Summary of discussion on miracles in general

At the end of discussion of miracles in general, I am in agreement with Mr. Martin on one point: that miracles in general are initially improbable. But in assessing his arguments, there are instances in which Mr. Martin has left aside important aspects of miracles, such as the theme of restoring nature and the sign value of miracles that involve God actively. These omissions of Martin’s greatly affect the upcoming discussion of Jesus’ resurrection in particular. I have also included background knowledge relative to the unique strength of Jesus’ miracle claims that is required to make an accurate assessment of probability relative to that background knowledge. Even though Martin acknowledges that our background knowledge is essential in a correct evaluation of the probability of miracle claims, he does not address the unique strength of Jesus’ prior miracle claims at any point in discussing background knowledge. These points of difference cause us to come to completely different assessments of Jesus’ resurrection.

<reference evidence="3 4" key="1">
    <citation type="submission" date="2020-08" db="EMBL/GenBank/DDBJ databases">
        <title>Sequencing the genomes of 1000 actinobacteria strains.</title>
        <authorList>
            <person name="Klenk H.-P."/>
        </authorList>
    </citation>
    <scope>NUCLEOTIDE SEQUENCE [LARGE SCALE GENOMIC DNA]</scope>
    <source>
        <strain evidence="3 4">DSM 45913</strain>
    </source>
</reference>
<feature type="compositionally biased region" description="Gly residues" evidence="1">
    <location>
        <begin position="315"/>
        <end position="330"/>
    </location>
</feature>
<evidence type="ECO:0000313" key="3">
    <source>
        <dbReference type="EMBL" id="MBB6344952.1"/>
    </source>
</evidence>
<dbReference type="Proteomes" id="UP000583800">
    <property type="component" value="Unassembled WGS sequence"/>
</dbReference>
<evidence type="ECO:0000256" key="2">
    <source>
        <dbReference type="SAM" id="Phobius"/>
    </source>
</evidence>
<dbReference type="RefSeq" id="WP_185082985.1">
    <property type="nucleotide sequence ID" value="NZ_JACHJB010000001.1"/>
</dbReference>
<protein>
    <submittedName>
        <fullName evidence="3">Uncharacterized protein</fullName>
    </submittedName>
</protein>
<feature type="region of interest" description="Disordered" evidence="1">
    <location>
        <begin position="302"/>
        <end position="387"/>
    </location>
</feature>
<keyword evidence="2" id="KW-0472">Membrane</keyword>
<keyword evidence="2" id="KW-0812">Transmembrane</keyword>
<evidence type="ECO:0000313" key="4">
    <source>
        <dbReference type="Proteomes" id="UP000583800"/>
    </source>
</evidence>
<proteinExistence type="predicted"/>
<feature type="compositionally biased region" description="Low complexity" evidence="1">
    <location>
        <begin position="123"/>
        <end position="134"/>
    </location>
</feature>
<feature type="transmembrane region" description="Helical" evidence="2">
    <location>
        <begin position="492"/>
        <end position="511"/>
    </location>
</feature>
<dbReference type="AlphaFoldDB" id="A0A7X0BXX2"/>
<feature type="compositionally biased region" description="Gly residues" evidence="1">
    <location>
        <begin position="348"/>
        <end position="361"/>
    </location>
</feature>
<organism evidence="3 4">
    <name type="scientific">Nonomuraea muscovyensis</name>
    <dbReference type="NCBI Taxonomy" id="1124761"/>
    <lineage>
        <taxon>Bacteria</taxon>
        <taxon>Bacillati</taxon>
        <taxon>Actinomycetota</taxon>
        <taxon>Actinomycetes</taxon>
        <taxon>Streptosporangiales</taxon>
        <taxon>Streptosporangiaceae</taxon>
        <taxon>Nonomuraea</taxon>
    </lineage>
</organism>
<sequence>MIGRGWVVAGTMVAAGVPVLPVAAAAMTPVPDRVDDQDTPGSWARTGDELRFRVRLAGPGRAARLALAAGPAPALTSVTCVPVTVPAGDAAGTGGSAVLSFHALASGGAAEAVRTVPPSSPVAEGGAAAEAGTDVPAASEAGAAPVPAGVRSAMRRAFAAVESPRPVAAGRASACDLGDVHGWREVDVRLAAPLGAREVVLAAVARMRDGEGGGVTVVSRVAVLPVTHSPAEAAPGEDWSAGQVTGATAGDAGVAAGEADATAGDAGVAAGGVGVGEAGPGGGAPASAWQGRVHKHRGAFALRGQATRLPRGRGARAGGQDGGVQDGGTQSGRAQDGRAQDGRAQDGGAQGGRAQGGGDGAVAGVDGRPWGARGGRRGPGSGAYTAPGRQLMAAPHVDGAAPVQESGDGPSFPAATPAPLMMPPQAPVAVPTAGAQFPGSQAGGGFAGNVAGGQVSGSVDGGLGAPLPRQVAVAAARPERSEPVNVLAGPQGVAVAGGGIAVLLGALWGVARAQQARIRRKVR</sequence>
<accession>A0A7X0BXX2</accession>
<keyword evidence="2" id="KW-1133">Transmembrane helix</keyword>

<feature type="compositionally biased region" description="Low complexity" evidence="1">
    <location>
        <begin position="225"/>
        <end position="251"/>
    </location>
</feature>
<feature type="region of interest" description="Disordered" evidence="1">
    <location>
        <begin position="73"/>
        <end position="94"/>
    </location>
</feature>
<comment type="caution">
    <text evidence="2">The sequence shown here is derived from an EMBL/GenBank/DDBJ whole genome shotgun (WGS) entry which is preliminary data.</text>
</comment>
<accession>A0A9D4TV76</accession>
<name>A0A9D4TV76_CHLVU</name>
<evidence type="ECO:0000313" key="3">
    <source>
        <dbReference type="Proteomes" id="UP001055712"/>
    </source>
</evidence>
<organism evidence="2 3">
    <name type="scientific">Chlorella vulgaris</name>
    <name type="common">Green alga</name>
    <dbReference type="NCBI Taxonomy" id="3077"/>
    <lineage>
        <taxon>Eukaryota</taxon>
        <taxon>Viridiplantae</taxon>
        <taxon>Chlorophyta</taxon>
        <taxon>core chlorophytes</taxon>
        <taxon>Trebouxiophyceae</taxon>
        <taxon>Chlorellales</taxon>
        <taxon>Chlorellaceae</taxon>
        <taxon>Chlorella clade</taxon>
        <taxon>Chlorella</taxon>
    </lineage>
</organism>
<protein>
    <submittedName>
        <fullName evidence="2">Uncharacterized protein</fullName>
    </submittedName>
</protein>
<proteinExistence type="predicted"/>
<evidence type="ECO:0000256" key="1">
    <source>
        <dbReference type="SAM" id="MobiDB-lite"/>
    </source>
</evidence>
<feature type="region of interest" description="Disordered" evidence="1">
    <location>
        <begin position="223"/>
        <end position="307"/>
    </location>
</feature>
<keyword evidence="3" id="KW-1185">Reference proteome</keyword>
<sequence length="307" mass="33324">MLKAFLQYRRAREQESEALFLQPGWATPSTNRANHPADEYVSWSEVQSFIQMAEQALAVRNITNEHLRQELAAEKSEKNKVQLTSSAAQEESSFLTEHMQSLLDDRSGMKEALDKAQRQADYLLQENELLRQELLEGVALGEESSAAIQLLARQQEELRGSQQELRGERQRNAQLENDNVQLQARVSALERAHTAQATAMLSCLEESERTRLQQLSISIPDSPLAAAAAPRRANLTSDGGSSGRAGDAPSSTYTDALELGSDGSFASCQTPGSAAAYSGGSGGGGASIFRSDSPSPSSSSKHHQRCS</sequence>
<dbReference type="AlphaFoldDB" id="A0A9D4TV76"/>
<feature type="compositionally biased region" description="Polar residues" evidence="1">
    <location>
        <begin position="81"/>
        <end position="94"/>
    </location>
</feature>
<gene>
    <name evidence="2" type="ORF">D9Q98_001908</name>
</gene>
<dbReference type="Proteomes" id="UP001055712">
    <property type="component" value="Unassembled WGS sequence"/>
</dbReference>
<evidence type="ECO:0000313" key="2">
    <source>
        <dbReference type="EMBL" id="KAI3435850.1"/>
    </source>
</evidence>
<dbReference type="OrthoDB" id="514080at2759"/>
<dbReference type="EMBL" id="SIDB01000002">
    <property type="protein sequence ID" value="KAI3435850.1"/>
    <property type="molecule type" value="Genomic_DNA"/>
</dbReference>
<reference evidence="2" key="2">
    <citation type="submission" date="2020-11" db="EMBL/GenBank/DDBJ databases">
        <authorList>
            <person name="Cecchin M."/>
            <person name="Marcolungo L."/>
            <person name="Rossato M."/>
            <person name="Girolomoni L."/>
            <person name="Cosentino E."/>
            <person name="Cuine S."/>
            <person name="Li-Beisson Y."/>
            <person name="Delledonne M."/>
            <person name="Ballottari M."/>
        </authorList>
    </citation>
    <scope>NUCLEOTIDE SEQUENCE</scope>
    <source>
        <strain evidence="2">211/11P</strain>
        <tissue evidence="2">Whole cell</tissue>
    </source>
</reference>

The response to Mr. Martin will be continued here. For those interested in reading the remainder of the response to Martin at this time, the entire response is also available here.


Lurchling said…
It should be pointed out that "laws" of nature are created by men to make comprehension of existence easier. Laws can be changed or limited or even thrown out in certain observed situations when there is evidence to the contrary. One should not see miracles as breaking the laws of nature. What science book records the laws of nature as 1. There is no God 2. People can't raise from the dead or 3. Miracles can't happen? What experiment could prove any of these bogus "laws"? Miracles expand our understanding of the laws of nature or what is possible in nature. In no way does it break these made up "laws" of nature, they just re-tool them.